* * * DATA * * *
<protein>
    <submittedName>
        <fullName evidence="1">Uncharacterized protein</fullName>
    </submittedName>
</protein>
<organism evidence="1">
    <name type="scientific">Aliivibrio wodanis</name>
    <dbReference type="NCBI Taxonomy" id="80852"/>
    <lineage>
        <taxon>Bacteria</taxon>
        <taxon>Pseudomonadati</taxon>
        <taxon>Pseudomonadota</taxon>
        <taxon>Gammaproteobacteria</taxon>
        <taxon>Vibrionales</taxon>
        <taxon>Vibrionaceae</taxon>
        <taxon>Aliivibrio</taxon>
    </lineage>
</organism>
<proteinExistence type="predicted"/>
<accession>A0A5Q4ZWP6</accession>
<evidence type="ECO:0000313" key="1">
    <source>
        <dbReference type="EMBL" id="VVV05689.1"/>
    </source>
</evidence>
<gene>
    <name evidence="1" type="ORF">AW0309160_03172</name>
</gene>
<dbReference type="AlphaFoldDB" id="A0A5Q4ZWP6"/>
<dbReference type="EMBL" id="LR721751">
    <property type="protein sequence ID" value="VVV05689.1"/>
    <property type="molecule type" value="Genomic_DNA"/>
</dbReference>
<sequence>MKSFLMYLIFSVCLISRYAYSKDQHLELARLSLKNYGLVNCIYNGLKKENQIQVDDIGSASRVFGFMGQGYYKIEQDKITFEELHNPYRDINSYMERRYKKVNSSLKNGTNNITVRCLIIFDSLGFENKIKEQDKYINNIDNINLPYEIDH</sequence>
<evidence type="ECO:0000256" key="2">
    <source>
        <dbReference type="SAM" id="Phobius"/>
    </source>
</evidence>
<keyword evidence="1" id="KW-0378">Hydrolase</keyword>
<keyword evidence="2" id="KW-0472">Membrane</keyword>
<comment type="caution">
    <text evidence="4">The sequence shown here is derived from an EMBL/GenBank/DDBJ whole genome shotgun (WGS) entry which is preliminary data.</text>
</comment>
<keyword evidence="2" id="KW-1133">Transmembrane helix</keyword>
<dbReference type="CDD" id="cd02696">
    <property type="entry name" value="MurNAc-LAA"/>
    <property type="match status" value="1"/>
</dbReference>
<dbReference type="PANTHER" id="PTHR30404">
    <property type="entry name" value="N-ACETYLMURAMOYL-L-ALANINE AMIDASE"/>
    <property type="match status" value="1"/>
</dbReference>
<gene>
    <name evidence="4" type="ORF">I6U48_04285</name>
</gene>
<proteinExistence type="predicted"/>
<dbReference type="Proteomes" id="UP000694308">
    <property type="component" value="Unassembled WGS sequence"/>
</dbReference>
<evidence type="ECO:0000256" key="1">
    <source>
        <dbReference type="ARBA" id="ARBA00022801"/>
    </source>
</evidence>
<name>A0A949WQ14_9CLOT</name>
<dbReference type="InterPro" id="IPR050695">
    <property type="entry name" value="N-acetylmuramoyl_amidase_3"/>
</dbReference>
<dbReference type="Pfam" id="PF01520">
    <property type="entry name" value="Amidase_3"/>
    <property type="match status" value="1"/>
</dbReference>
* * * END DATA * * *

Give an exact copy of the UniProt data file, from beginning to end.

<protein>
    <submittedName>
        <fullName evidence="1">Uncharacterized protein</fullName>
    </submittedName>
</protein>
<organism evidence="1">
    <name type="scientific">Aliivibrio wodanis</name>
    <dbReference type="NCBI Taxonomy" id="80852"/>
    <lineage>
        <taxon>Bacteria</taxon>
        <taxon>Pseudomonadati</taxon>
        <taxon>Pseudomonadota</taxon>
        <taxon>Gammaproteobacteria</taxon>
        <taxon>Vibrionales</taxon>
        <taxon>Vibrionaceae</taxon>
        <taxon>Aliivibrio</taxon>
    </lineage>
</organism>
<proteinExistence type="predicted"/>
<accession>A0A5Q4ZWP6</accession>
<evidence type="ECO:0000313" key="1">
    <source>
        <dbReference type="EMBL" id="VVV05689.1"/>
    </source>
</evidence>
<gene>
    <name evidence="1" type="ORF">AW0309160_03172</name>
</gene>
<dbReference type="AlphaFoldDB" id="A0A5Q4ZWP6"/>
<dbReference type="EMBL" id="LR721751">
    <property type="protein sequence ID" value="VVV05689.1"/>
    <property type="molecule type" value="Genomic_DNA"/>
</dbReference>
<sequence>MKSFLMYLIFSVCLISRYAYSKDQHLELARLSLKNYGLVNCIYNGLKKENQIQVDDIGSASRVFGFMGQGYYKIEQDKITFEELHNPYRDINSYMERRYKKVNSSLKNGTNNITVRCLIIFDSLGFENKIKEQDKYINNIDNINLPYEIDH</sequence>
<evidence type="ECO:0000256" key="2">
    <source>
        <dbReference type="SAM" id="Phobius"/>
    </source>
</evidence>
<keyword evidence="1" id="KW-0378">Hydrolase</keyword>
<keyword evidence="2" id="KW-0472">Membrane</keyword>
<comment type="caution">
    <text evidence="4">The sequence shown here is derived from an EMBL/GenBank/DDBJ whole genome shotgun (WGS) entry which is preliminary data.</text>
</comment>
<keyword evidence="2" id="KW-1133">Transmembrane helix</keyword>
<dbReference type="CDD" id="cd02696">
    <property type="entry name" value="MurNAc-LAA"/>
    <property type="match status" value="1"/>
</dbReference>
<dbReference type="PANTHER" id="PTHR30404">
    <property type="entry name" value="N-ACETYLMURAMOYL-L-ALANINE AMIDASE"/>
    <property type="match status" value="1"/>
</dbReference>
<gene>
    <name evidence="4" type="ORF">I6U48_04285</name>
</gene>
<proteinExistence type="predicted"/>
<dbReference type="Proteomes" id="UP000694308">
    <property type="component" value="Unassembled WGS sequence"/>
</dbReference>
<evidence type="ECO:0000256" key="1">
    <source>
        <dbReference type="ARBA" id="ARBA00022801"/>
    </source>
</evidence>
<name>A0A949WQ14_9CLOT</name>
<dbReference type="InterPro" id="IPR050695">
    <property type="entry name" value="N-acetylmuramoyl_amidase_3"/>
</dbReference>
<dbReference type="Pfam" id="PF01520">
    <property type="entry name" value="Amidase_3"/>
    <property type="match status" value="1"/>
</dbReference>